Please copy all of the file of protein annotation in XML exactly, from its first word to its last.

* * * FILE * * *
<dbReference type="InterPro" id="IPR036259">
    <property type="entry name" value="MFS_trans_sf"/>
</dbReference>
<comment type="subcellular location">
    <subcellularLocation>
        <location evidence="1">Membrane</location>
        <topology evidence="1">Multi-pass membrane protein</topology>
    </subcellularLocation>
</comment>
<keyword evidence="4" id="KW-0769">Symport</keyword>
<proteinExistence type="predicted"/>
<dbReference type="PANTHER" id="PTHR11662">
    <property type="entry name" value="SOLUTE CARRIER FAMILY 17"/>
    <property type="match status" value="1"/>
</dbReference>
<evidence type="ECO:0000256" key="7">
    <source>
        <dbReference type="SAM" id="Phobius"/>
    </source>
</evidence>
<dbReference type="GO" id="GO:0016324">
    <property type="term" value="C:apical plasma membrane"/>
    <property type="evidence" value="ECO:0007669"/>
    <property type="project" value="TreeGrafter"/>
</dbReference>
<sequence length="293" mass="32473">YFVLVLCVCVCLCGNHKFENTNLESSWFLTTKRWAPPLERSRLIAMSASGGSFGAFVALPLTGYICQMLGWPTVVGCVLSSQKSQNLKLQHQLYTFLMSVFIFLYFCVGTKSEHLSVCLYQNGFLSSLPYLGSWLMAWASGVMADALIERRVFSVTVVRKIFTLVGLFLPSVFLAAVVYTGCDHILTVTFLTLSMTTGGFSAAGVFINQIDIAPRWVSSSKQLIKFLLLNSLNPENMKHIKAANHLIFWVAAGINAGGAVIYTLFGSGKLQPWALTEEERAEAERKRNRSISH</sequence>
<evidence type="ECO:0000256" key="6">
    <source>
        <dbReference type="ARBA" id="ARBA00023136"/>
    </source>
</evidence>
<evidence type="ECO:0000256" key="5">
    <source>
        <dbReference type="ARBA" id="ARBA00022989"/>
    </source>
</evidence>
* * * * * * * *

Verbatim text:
<dbReference type="InterPro" id="IPR036259">
    <property type="entry name" value="MFS_trans_sf"/>
</dbReference>
<comment type="subcellular location">
    <subcellularLocation>
        <location evidence="1">Membrane</location>
        <topology evidence="1">Multi-pass membrane protein</topology>
    </subcellularLocation>
</comment>
<keyword evidence="4" id="KW-0769">Symport</keyword>
<proteinExistence type="predicted"/>
<dbReference type="PANTHER" id="PTHR11662">
    <property type="entry name" value="SOLUTE CARRIER FAMILY 17"/>
    <property type="match status" value="1"/>
</dbReference>
<evidence type="ECO:0000256" key="7">
    <source>
        <dbReference type="SAM" id="Phobius"/>
    </source>
</evidence>
<dbReference type="GO" id="GO:0016324">
    <property type="term" value="C:apical plasma membrane"/>
    <property type="evidence" value="ECO:0007669"/>
    <property type="project" value="TreeGrafter"/>
</dbReference>
<sequence length="293" mass="32473">YFVLVLCVCVCLCGNHKFENTNLESSWFLTTKRWAPPLERSRLIAMSASGGSFGAFVALPLTGYICQMLGWPTVVGCVLSSQKSQNLKLQHQLYTFLMSVFIFLYFCVGTKSEHLSVCLYQNGFLSSLPYLGSWLMAWASGVMADALIERRVFSVTVVRKIFTLVGLFLPSVFLAAVVYTGCDHILTVTFLTLSMTTGGFSAAGVFINQIDIAPRWVSSSKQLIKFLLLNSLNPENMKHIKAANHLIFWVAAGINAGGAVIYTLFGSGKLQPWALTEEERAEAERKRNRSISH</sequence>
<evidence type="ECO:0000256" key="6">
    <source>
        <dbReference type="ARBA" id="ARBA00023136"/>
    </source>
</evidence>
<evidence type="ECO:0000256" key="5">
    <source>
        <dbReference type="ARBA" id="ARBA00022989"/>
    </source>
</evidence>